Months after an Ontario man won a small claims dispute against Entre-Nous, a gay Toronto-based matchmaking service, complaints and inquiries about the nationwide company continue to filter through Better Business Bureaus (BBB) in Ontario and BC.
Mark Fernandes, media relations with the BBB in BC, says that since January, 272 nationwide inquiries have been made regarding Entre-Nous Network — 93 of them from BC. Moreover, Fernandes says, eight complaints have been made to the BBB regarding Entre-Nous over the last three years. Of the eight complaints made, three were from BC.
Paul F, a 74 year-old Vancouver man who signed on with the matchmaking network over a year ago, says he filed a BBB complaint after he was frustrated with what he alleges is the lack of service he received from Entre-Nous. Paul (who requested that Xtra West not print his full name because of his work in the community) says he’s now trying to get his money back.
“They told me the fee and I nearly fell through the floor,” according to Paul, who alleges that Entre-Nous asked that he pay $500 up front for services. Paul says when he told Entre-Nous he didn’t have the cash, they allegedly agreed to a deal that had the retired music director paying monthly installments through his credit card. Paul says he paid the $500 over five months but alleges he did not hear from the company for half a year.
“I waited for at least six months and nothing happened,” he says, “so I started phoning every damned day.”
Paul says when Entre-Nous finally got him a date, the experience proved disappointing. He alleges that the company didn’t honour the requests he made regarding the characteristics he was looking for in a mate.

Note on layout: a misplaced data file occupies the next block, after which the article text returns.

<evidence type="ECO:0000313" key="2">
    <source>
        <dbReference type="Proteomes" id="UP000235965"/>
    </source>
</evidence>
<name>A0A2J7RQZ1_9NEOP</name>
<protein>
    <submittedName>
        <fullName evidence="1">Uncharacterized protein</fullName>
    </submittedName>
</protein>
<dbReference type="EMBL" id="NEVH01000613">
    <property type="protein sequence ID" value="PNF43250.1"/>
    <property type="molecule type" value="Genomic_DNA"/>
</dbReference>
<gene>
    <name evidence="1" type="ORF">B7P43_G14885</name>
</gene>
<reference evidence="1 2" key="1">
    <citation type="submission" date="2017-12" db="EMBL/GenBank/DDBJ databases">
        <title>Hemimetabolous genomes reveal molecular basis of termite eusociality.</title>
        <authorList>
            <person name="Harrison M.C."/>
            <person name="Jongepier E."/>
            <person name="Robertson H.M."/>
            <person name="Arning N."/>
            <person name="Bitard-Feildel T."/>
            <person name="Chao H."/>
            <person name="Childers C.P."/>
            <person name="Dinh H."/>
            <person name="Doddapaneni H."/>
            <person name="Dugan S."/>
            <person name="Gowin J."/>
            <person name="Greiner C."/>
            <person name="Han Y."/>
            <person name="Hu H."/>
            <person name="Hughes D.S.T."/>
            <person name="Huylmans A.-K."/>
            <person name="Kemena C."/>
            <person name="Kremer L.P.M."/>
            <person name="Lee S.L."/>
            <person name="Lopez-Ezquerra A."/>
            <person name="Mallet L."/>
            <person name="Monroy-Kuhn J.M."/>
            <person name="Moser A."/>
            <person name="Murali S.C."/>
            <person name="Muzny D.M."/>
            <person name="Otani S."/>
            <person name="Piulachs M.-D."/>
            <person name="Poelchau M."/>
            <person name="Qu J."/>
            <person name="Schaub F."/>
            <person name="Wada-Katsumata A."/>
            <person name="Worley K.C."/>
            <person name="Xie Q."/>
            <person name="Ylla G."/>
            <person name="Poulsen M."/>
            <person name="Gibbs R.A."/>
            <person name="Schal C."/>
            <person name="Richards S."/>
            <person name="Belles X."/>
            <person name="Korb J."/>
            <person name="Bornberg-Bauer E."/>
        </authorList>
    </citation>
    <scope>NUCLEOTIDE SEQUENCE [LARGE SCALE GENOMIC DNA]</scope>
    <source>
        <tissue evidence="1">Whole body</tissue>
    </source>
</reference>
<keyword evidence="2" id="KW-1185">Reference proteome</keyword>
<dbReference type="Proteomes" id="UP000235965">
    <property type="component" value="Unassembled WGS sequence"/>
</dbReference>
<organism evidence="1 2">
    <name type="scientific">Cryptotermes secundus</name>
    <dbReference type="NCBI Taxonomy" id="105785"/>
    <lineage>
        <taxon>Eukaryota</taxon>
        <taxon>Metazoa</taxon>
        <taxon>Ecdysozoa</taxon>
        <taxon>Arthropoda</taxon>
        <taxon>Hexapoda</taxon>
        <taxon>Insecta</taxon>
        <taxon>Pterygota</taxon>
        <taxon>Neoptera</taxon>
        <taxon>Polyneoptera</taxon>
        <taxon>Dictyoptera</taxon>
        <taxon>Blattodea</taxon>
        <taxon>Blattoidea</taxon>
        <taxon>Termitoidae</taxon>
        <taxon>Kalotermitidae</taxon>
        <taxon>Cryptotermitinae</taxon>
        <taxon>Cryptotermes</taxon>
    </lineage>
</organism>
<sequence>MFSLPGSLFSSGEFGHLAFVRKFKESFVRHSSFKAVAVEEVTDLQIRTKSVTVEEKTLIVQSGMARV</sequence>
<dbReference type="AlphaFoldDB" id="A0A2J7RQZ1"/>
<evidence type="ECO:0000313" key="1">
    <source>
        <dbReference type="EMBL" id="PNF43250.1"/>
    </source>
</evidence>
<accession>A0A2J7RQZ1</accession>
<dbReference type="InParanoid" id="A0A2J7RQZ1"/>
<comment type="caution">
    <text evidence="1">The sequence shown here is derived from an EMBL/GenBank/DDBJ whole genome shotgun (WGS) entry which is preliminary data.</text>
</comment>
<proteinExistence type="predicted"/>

According to Paul, Entre-Nous sent him on another date three months later, which he says also ended in disappointment. Paul alleges that he specifically requested that the company match him with someone his age or younger and the man referred to Paul was much older.
Another concern Paul raises is the alleged disparity in Entre-Nous’ membership fees. He alleges that one of his referrals had paid considerably less for the service. Paul says he discovered the difference in fees during a conversation he had with his initial date — a topic not permitted through a clause in his membership agreement which explicitly states that members will not disclose fees.
Patricia Ross, client service representative for Entre-Nous, explains due to cost discrepancies and an adherence to confidentiality, Entre-Nous discourages clients from discussing membership costs with other members. “There isn’t a standard fee; it will vary from person to person,” she says, adding that “desirability” could play a factor in deciding to charge someone less for the service.
Ross notes there are different price tags attached to the various services Entre-Nous offers. She said a membership service constitutes as an active search. Memberships cost considerably more but individuals are also referred for more dates, she adds. In contrast, what is known as “database” membership is really not a membership at all, Ross explains. “Database’ clients pay less money and are told when they sign a contract that their referrals will be more sporadic than clients who pay thousands for a full-blown membership.
Paul had a database membership and paid $500 for two dates in 13 months.
Ross says there is nothing shady about the membership fees. “The organization doesn’t have anything to hide,” she assures.
Meanwhile, Terry Wong, the Toronto, Ontario man who filed suit against Entre-Nous and received a refund in June for half the money he paid to the company, claimed he had spent nearly $8,000 on a membership with the matchmaking service.
In a Jun 27 ruling, Judge R Priddle stated that Wong was entitled to a refund representing half of the almost $7,700 he paid to Entre-Nous. The judge also awarded Wong interest on the sum awarded, court costs, and $500 for “inconvenience and expense.”
But the award falls far short of the amount Wong was seeking: a full refund plus $10,000 in damages.
In his ruling, the judge agreed that while Entre-Nous did not attempt to scam Wong, the company did not completely play fair.
“In this case there can be no doubt that [Entre-Nous’] form of contract is, at least in some aspects, one-sided as alleged by the plaintiff,” Priddle wrote in the decision.
But the judge also noted that Wong bore some of the responsibility.